Secret meeting to play catch-up on Kabul
New Delhi, March 4: India secretly hosted Afghanistan's chief executive officer Abdullah Abdullah earlier this year after the country's President Ashraf Ghani travelled to Islamabad, amid worries in the strategic establishment here that Pakistan may have stolen a lead in courting Kabul's new leadership.
Foreign secretary Subrahmanyam Jaishankar today met Abdullah and later Ghani in Kabul on the final leg of his four-nation whirlwind tour of neighbours dubbed a Saarc yatra by Prime Minister Narendra Modi.
Jaishankar's talks with the Afghan leadership are officially the first occasion India has had to discuss with Kabul its plans for re-starting peace talks with the Taliban facilitated by Pakistan, which has emerged as the nation Ghani has focused most on.
But Abdullah, effectively the Afghan Prime Minister, shared with Indian leaders Kabul's plans on reconciliation with the Taliban during his secret visit to New Delhi, two senior government officials independently confirmed to The Telegraph.
'We want President Ghani's to be the first official visit to India - before Dr Abdullah's official visit,' one of the officials said, asked why the trip wasn't made public. 'But make no mistake - we've been reaching out and strengthening our relationships. We've just not gone public.'
India's concerns over Ghani's diplomatic positioning stem from a series of comments and moves the President has made after coming to power in a US-brokered deal with Abdullah to set up a 'unity government' after weeks of a stalemate following the country's 2014 presidential polls.
Ghani made Beijing his first foreign port of call, and has since tried to position China as a key strategic actor in Kabul's attempts at a rapprochement with the Taliban.
In Beijing, Ghani indicated that he viewed India's role in Afghanistan principally as an aid-provider, but not in the sphere of security, marking a break from his predecessor Hamid Karzai who since 2005 had made it clear he considered New Delhi a critical security partner.
Ghani, in his early foreign policy pronouncements as President, also listed five 'circles' critical for peace in his country - in descending order of significance.
The first, most-important circle, Ghani said, consists of Afghanistan's immediate neighbours - including Pakistan but not India. The second circle for Ghani includes other Islamic countries, followed in the third circle by key Western allies. India and other Asian nations come only in the fourth circle - followed by the UN and other international organisations in the fifth and final circle.
Ghani also quickly inked a key transit pact with Pakistan soon after assuming office, visited Islamabad, and has hosted Pakistan's intelligence and army chiefs on more than one occasion.
By contrast, national security adviser Ajit Doval was the only senior Indian official - he visited Kabul in October - to travel to Afghanistan after the Ghani government took over. A proposed visit by Ghani to India in March remains unconfirmed.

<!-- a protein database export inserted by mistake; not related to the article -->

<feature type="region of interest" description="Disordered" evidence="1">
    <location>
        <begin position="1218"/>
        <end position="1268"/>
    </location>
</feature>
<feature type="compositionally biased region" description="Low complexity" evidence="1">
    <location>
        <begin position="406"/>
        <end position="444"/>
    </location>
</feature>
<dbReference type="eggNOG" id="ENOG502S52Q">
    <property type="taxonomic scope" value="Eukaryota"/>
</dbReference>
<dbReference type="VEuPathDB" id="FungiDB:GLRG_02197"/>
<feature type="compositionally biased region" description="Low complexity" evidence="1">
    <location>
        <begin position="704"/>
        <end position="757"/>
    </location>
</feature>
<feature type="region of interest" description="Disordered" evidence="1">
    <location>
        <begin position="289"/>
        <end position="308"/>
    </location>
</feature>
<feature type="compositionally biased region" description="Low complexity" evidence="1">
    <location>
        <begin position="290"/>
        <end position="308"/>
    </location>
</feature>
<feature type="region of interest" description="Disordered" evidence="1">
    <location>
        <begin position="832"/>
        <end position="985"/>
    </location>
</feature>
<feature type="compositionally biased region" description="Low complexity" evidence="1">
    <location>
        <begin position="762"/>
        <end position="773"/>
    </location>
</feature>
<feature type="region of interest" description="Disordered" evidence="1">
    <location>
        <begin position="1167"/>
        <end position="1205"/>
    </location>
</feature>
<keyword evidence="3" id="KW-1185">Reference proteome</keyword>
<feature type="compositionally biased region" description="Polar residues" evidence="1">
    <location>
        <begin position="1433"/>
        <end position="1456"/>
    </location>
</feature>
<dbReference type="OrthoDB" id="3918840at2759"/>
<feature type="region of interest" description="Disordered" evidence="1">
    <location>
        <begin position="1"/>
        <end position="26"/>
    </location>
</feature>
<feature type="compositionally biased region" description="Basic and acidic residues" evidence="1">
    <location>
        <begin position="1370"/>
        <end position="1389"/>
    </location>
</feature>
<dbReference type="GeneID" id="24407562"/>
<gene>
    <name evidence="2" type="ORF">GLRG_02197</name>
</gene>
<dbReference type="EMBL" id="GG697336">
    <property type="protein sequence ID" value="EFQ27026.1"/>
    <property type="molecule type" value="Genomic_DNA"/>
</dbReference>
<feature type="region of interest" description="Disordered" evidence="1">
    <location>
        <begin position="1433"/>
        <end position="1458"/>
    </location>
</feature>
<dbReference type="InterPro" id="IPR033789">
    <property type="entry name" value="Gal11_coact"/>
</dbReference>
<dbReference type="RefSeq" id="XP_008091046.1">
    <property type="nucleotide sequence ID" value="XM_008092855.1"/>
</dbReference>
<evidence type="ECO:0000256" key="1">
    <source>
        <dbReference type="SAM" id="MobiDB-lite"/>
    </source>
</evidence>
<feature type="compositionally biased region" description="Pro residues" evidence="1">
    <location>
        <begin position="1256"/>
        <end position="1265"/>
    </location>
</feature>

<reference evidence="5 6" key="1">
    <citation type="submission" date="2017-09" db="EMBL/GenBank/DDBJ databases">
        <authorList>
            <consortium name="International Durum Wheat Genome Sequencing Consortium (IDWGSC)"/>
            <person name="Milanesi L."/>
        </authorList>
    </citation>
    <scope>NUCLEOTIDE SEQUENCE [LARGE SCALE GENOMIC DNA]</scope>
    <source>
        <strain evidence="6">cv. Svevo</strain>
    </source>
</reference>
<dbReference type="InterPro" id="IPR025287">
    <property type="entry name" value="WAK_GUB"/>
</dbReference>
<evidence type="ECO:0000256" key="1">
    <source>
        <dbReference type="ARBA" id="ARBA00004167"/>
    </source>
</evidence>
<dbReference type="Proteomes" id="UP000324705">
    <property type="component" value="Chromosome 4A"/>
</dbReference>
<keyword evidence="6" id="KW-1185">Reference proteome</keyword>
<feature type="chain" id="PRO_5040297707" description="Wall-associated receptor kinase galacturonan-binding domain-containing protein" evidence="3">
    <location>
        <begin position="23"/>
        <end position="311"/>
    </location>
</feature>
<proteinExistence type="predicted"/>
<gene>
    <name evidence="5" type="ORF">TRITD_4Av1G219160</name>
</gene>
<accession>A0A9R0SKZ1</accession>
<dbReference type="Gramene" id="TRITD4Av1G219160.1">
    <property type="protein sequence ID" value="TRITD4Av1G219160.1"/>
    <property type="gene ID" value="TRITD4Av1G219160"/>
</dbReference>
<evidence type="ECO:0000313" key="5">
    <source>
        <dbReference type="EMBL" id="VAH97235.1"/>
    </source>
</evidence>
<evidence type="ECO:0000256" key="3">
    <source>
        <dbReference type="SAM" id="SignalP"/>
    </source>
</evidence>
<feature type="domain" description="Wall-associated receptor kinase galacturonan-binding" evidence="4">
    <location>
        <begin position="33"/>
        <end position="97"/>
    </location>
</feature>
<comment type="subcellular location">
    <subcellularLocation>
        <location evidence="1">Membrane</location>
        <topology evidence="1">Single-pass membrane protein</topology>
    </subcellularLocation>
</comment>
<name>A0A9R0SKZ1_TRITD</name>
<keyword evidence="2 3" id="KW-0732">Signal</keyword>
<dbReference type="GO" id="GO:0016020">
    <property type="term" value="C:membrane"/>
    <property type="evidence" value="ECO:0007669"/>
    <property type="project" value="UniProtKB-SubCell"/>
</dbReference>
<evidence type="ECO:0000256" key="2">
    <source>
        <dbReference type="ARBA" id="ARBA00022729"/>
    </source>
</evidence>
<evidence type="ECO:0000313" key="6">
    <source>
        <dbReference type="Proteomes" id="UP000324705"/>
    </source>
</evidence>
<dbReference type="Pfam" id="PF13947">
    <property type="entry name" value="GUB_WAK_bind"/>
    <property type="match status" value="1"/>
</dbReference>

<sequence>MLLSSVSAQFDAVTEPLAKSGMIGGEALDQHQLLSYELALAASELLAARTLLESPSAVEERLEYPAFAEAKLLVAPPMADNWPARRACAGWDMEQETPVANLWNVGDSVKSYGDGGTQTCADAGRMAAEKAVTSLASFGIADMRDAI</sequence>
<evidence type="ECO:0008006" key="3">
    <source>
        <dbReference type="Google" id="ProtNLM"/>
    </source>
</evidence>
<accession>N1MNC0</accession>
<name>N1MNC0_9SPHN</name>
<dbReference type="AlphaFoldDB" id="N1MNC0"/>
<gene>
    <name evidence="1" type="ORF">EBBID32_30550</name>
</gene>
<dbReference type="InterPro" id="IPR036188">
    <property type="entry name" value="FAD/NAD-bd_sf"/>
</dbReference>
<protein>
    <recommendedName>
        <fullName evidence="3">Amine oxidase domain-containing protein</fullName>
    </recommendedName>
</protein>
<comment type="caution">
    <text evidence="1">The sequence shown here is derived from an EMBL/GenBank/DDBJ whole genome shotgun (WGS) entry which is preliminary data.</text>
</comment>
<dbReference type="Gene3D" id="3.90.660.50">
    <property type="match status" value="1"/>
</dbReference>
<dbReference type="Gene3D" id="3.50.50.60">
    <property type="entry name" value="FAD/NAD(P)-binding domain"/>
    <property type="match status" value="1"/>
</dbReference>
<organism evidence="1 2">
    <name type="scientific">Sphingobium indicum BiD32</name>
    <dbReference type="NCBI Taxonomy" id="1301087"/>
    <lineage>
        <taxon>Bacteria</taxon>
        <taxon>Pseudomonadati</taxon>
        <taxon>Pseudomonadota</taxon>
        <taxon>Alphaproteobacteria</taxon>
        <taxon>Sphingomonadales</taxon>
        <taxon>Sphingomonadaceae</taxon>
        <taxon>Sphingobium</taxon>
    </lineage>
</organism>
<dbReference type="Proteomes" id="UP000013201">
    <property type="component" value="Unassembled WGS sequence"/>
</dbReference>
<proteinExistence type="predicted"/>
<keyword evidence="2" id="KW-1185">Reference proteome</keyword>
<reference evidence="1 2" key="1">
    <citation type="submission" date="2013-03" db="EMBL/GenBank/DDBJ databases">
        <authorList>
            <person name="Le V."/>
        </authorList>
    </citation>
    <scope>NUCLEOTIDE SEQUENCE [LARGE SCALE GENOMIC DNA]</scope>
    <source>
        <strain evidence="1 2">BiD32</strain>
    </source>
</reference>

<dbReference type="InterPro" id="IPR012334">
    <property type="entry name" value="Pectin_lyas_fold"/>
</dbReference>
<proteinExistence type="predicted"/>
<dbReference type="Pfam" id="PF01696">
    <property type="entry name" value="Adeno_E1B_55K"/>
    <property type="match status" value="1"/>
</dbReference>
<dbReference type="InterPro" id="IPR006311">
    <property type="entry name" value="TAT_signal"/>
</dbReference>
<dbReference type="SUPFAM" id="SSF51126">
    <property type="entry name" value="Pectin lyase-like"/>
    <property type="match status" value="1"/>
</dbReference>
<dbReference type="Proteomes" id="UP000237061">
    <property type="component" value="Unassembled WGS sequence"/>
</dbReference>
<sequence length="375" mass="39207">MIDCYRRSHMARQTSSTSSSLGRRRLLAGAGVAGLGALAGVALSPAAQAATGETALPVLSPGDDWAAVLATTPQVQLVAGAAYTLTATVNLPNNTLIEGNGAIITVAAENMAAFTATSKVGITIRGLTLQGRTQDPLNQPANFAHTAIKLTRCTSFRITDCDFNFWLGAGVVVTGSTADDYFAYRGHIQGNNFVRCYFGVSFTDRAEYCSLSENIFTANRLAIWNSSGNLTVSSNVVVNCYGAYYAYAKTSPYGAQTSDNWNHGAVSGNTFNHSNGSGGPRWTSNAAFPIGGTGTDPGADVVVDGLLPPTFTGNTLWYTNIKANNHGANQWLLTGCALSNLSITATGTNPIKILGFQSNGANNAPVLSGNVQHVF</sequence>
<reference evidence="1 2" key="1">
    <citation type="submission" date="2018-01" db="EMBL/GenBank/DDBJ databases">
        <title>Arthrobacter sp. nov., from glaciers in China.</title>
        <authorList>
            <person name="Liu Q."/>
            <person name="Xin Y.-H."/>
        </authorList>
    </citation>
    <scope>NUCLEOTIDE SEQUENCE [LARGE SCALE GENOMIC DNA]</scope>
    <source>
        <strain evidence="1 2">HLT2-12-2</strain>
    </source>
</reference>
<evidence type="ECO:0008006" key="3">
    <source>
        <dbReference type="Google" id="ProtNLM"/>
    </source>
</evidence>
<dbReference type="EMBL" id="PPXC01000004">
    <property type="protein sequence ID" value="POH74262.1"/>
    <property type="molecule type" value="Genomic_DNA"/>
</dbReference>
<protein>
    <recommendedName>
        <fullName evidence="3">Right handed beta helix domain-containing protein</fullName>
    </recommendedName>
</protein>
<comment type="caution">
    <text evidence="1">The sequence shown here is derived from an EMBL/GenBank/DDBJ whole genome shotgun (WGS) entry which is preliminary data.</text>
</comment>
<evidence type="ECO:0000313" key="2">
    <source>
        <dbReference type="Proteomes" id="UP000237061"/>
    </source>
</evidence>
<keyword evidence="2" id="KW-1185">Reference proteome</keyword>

'The visit by Dr. Abdullah certainly helped our understanding of the Afghan government's priorities,' the second of the two officials said. 'And yes, given the signals he had received, it helped clear some doubts.'
Abdullah and India are no strangers.
The son of a civil servant who worked in former king Zahir Shah's government, Abdullah joined Ahmed Shah Massoud's resistance against the Soviet occupation forces in the mid-1980s, high in the Panjshir mountains.
But in the early 1990s, as the Taliban threatened to take control of the country, Abdullah moved his wife and four children - three daughters and a son - to New Delhi. The children still live here, and Abdullah's visit, officials said, was in part to spend time with his family.
Through the late 1990s, Abdullah was Massoud's foreign minister in the resistance government - recognised by some nations like India, Iran and Russia - while the Taliban controlled Kabul, their government recognised by Pakistan, Saudi Arabia and the UAE.
When the US-led forces defeated the Taliban after the September 11, 2011 terror attacks - Massoud was killed two days earlier on September 9, when Abdullah was in New Delhi - Abdullah became foreign minister in Karzai's government.
Ghani assumed the role of finance minister in that government - yet several officials now rue that unlike with Abdullah, India never built the kind of relations with the current President that would have helped now.
But Abdullah's visit to India was carefully kept under wraps.
'No one - none of you - knew about it,' a third official, who did not speak with this correspondent about Abdullah's discussions with Indian leaders, said on Monday.
India, officials said, remained optimistic that New Delhi's footprint in Afghanistan was today too deep to allow a repeat of the 1990s when the country's role there became almost peripheral.
But Kabul too, the officials said, will need to stay aware of India's concerns - ideally, through public interactions, but if not, through visits like Abdullah's.